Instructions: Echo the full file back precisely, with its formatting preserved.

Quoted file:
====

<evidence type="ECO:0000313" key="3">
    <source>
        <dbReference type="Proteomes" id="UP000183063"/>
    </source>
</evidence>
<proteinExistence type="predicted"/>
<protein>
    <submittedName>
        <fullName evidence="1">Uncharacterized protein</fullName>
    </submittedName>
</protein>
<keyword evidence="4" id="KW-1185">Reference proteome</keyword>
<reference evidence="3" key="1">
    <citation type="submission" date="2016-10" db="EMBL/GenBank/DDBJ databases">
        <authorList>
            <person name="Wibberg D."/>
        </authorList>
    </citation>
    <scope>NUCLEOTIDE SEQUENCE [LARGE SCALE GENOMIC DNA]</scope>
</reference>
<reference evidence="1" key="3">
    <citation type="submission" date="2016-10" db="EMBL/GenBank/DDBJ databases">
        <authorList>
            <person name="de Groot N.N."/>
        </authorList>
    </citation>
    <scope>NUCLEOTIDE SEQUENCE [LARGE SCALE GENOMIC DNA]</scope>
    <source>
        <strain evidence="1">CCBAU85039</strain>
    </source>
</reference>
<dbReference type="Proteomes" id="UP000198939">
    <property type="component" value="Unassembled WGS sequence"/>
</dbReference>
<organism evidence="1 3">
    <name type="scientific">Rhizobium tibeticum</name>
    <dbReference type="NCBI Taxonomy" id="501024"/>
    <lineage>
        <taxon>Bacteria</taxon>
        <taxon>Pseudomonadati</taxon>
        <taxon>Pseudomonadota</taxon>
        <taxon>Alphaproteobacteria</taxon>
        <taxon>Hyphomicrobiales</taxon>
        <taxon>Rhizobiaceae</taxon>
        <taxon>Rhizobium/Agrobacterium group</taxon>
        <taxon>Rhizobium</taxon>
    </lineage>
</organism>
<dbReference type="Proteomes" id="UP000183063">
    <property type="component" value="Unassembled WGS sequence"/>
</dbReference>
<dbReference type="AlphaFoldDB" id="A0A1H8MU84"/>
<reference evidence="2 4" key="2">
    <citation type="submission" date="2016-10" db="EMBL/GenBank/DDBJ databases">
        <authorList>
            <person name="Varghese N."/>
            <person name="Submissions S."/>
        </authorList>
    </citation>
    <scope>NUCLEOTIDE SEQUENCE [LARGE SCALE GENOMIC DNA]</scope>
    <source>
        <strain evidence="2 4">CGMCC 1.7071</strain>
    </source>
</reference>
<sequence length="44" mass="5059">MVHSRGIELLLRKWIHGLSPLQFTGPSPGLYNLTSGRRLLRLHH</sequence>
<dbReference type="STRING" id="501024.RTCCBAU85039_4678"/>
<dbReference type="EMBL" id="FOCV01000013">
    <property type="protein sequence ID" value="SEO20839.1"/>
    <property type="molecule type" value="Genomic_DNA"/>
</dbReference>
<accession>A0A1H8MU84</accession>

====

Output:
<evidence type="ECO:0000313" key="3">
    <source>
        <dbReference type="Proteomes" id="UP000183063"/>
    </source>
</evidence>
<proteinExistence type="predicted"/>
<protein>
    <submittedName>
        <fullName evidence="1">Uncharacterized protein</fullName>
    </submittedName>
</protein>
<keyword evidence="4" id="KW-1185">Reference proteome</keyword>
<reference evidence="3" key="1">
    <citation type="submission" date="2016-10" db="EMBL/GenBank/DDBJ databases">
        <authorList>
            <person name="Wibberg D."/>
        </authorList>
    </citation>
    <scope>NUCLEOTIDE SEQUENCE [LARGE SCALE GENOMIC DNA]</scope>
</reference>
<reference evidence="1" key="3">
    <citation type="submission" date="2016-10" db="EMBL/GenBank/DDBJ databases">
        <authorList>
            <person name="de Groot N.N."/>
        </authorList>
    </citation>
    <scope>NUCLEOTIDE SEQUENCE [LARGE SCALE GENOMIC DNA]</scope>
    <source>
        <strain evidence="1">CCBAU85039</strain>
    </source>
</reference>
<dbReference type="Proteomes" id="UP000198939">
    <property type="component" value="Unassembled WGS sequence"/>
</dbReference>
<organism evidence="1 3">
    <name type="scientific">Rhizobium tibeticum</name>
    <dbReference type="NCBI Taxonomy" id="501024"/>
    <lineage>
        <taxon>Bacteria</taxon>
        <taxon>Pseudomonadati</taxon>
        <taxon>Pseudomonadota</taxon>
        <taxon>Alphaproteobacteria</taxon>
        <taxon>Hyphomicrobiales</taxon>
        <taxon>Rhizobiaceae</taxon>
        <taxon>Rhizobium/Agrobacterium group</taxon>
        <taxon>Rhizobium</taxon>
    </lineage>
</organism>
<dbReference type="Proteomes" id="UP000183063">
    <property type="component" value="Unassembled WGS sequence"/>
</dbReference>
<dbReference type="AlphaFoldDB" id="A0A1H8MU84"/>
<reference evidence="2 4" key="2">
    <citation type="submission" date="2016-10" db="EMBL/GenBank/DDBJ databases">
        <authorList>
            <person name="Varghese N."/>
            <person name="Submissions S."/>
        </authorList>
    </citation>
    <scope>NUCLEOTIDE SEQUENCE [LARGE SCALE GENOMIC DNA]</scope>
    <source>
        <strain evidence="2 4">CGMCC 1.7071</strain>
    </source>
</reference>
<sequence length="44" mass="5059">MVHSRGIELLLRKWIHGLSPLQFTGPSPGLYNLTSGRRLLRLHH</sequence>
<dbReference type="STRING" id="501024.RTCCBAU85039_4678"/>
<dbReference type="EMBL" id="FOCV01000013">
    <property type="protein sequence ID" value="SEO20839.1"/>
    <property type="molecule type" value="Genomic_DNA"/>
</dbReference>
<accession>A0A1H8MU84</accession>